Yoshimura cut a freshly-picked piece of fruit from his orchard. Although the exterior of Nagato Yuzukichi looks similar to Sudachi citrus fruits, it has a thinner white skin with a lot of fresh juice that drips from the fruit. Another feature is its lack of seeds, allowing consumers to squeeze the fruit with their hands to enjoy the juice. The bright green fruit just before it is fully ripe has a milder acidity than lemons or Sudachi citrus, with a refreshing aroma.
“Nagato Yuzukichi fruit has less seeds and is extremely juicy. It does not get in the way of other flavors, even when added to broiled fish or meat dishes, which is one of its great charms,” adds Yoshimura. He also recommends freezing Nagato Yuzukichi fruit and grating it whole with the rind, as a tasty topping for boiled tofu or as an addition to shochu (alcohol distilled from yams) when drinking.
“The skin of Nagato Yuzukichi has an especially rich amount of beta-carotene, which offers excellent antioxidant effects. It works to keep the immune system healthy, so I highly recommend using the rind as well.”
The peak of Nagato Yuzukichi shipping is right after the Obon period in August, earlier than Kabosu or Sudachi fruits. For this year, fresh Nagato Yuzukichi shipments ended in mid-October. However, there were many pieces of fruit starting to turn slightly yellow still left in Yoshimura’s orchard when we visited.
“As the fruit turns color, the sugar level rises and acidity wanes slightly, so the green fruits are more popular. However, these yellow fruits are also shipped out as Yuzukichi Komachi.”
As November comes around, the fruit enlarges to a diameter of over five centimeters. Its taste becomes milder and offers different ways of consumption. We were told that products for winter hot pot dishes or local hot drinks were being considered. Yoshimura and other producers launched a group for Yuzukichi processed goods five years ago, and have started selling bottled juices. Visitors to the roadside station Senzakitchen can find various processed goods from the group here.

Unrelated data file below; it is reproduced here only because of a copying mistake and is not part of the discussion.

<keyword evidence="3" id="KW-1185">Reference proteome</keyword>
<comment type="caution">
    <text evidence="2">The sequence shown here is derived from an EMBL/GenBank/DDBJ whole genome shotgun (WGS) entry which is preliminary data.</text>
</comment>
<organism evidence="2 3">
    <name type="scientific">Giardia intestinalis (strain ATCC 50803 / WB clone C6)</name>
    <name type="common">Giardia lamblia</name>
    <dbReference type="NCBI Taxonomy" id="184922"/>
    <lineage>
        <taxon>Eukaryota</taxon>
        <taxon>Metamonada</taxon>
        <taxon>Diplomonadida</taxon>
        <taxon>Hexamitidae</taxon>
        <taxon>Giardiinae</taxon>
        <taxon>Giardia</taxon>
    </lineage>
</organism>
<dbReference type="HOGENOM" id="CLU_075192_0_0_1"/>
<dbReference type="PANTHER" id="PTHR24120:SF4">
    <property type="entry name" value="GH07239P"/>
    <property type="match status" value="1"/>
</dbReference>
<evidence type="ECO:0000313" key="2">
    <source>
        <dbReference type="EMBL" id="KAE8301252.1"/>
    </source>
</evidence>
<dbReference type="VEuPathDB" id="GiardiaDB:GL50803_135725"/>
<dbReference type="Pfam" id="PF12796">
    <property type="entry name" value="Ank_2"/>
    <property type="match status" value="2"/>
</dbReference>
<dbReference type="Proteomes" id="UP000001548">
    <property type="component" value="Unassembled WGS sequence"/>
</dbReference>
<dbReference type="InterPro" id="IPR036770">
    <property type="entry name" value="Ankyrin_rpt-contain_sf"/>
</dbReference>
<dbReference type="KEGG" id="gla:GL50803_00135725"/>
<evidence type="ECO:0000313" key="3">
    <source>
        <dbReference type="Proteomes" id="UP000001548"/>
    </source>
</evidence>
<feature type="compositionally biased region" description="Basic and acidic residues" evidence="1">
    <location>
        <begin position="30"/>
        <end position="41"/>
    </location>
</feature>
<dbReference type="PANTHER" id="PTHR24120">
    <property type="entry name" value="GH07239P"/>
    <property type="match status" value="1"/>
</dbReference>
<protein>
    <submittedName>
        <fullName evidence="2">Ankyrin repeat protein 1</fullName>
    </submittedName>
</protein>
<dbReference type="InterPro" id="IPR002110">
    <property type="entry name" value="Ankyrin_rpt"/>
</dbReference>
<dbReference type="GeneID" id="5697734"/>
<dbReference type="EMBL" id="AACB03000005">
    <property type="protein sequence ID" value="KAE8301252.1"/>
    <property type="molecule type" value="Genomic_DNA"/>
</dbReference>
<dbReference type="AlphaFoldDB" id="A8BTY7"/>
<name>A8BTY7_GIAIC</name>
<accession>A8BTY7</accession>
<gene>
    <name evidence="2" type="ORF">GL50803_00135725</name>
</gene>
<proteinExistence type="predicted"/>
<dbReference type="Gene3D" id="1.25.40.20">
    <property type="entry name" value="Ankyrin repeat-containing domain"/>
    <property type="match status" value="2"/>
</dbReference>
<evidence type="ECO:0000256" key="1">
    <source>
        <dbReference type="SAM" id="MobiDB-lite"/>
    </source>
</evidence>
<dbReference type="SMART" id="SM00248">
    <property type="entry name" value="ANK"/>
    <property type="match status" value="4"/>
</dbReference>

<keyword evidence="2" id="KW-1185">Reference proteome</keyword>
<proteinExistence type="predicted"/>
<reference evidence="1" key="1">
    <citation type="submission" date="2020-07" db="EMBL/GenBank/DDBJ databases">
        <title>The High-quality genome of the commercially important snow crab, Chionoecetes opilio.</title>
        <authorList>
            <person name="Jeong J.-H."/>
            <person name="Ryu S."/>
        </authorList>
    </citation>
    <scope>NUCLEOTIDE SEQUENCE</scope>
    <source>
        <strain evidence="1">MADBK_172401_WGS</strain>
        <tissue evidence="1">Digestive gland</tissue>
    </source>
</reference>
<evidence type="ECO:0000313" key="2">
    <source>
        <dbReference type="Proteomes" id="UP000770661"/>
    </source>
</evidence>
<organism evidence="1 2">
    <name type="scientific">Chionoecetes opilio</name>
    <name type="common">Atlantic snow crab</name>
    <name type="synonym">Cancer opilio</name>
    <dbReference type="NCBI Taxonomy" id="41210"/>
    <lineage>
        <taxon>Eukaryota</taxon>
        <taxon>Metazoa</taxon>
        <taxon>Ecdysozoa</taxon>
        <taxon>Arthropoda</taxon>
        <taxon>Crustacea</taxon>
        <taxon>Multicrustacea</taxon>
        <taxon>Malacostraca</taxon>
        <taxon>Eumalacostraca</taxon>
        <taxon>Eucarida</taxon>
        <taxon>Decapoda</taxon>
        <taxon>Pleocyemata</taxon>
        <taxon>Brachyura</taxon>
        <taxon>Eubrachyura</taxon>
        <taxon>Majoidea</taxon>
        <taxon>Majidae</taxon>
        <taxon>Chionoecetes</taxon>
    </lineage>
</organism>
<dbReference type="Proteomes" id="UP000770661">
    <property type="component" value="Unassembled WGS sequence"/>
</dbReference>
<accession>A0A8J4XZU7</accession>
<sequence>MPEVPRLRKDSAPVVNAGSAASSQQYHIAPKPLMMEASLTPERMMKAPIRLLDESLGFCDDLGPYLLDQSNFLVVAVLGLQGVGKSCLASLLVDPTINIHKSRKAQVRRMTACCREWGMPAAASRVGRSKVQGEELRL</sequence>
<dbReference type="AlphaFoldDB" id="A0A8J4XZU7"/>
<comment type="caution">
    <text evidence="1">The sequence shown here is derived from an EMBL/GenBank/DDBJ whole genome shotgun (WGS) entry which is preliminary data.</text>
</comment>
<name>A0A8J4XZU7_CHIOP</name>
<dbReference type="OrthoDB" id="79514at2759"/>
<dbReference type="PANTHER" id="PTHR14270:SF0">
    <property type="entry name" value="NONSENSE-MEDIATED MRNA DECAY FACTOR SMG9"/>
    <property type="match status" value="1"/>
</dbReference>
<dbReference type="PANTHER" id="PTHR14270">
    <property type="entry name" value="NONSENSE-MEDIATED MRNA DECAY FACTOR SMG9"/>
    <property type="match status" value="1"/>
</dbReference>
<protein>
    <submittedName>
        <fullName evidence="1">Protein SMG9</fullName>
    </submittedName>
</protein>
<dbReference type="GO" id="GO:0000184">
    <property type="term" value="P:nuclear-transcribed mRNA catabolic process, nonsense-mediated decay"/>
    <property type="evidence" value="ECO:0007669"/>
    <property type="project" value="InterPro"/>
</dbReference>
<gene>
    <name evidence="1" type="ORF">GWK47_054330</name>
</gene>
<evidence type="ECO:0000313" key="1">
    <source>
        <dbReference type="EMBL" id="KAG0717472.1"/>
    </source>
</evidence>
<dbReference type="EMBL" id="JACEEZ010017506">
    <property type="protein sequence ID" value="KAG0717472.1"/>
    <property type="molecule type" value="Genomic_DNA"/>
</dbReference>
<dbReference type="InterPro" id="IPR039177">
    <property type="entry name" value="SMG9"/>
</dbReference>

Nagato Yuzukichi is popular for its various processed goods and diverse uses
Senzakitchen, which is located next to the Senzaki Port, offers a many unique Nagato Yuzukichi products in its spacious sales area.
There is Yuzukichi Juice with added sugar for a refreshing acidity, staple products such as Nagato Yuzukichi Ponzu with Yuzukichi juice, sea kelp extract and shoyu and other diverse products such as sweets including marmalade, candy, tarts, jelly and ice cream.
Also only found at this roadside station are udon noodles with a hearty topping of Yuzukichi slices.
Additionally, local izakaya (traditional Japanese bars) often feature drinks such as Yuzukichi sour or Yuzukichi rickey. Generous portions of delicious juice provide a mild acidity and aroma that makes the drinks go down fast.
Do not forget to try Nagato Yuzukichi, only found in this region, when visiting the city of Nagato!
Nagato YuzukichiSource：Nagato Yuzukichi Society Tanoshi Yoshimura
Mid-August to October
Golf ball-sized to fruit approximately seven centimeters in diameter, with smooth-looking rinds
How to enjoy them
Squeezed raw as condiments for broiled fish or meat dishes
Frozen and grated, rind and all, as toppings for boiled tofu or to be added to shochu